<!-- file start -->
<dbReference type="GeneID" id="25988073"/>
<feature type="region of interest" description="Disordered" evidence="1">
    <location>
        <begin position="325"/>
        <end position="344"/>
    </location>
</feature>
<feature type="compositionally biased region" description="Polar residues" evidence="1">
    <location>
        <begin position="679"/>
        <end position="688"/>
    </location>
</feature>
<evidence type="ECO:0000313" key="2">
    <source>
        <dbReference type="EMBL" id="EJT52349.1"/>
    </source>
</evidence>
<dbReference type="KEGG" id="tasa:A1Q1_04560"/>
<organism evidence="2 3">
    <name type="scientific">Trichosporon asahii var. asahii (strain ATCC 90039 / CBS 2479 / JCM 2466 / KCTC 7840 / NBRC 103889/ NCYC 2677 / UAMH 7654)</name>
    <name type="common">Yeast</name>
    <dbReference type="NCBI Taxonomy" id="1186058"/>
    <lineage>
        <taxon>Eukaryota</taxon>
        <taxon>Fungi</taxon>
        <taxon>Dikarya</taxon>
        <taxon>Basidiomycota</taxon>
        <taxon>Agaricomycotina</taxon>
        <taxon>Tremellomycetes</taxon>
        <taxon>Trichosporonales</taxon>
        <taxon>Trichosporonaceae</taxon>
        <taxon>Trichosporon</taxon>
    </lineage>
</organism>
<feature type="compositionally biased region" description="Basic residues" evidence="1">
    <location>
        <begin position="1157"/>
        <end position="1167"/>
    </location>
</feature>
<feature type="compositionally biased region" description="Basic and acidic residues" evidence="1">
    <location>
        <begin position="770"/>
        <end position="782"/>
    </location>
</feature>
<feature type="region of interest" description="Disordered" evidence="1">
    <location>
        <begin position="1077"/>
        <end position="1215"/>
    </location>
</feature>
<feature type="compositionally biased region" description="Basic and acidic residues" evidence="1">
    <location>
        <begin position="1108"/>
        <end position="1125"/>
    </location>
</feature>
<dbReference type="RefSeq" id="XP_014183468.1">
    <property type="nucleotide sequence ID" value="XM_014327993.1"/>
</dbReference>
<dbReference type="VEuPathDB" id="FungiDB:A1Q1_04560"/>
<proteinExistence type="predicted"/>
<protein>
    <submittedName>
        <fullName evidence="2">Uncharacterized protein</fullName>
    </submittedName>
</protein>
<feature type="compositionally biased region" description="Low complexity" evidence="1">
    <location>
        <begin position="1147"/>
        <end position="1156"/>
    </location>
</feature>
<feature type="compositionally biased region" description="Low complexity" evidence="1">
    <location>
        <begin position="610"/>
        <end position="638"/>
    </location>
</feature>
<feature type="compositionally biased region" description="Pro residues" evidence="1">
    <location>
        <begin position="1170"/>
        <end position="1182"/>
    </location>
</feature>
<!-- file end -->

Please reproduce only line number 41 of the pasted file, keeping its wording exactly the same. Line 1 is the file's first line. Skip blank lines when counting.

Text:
</feature>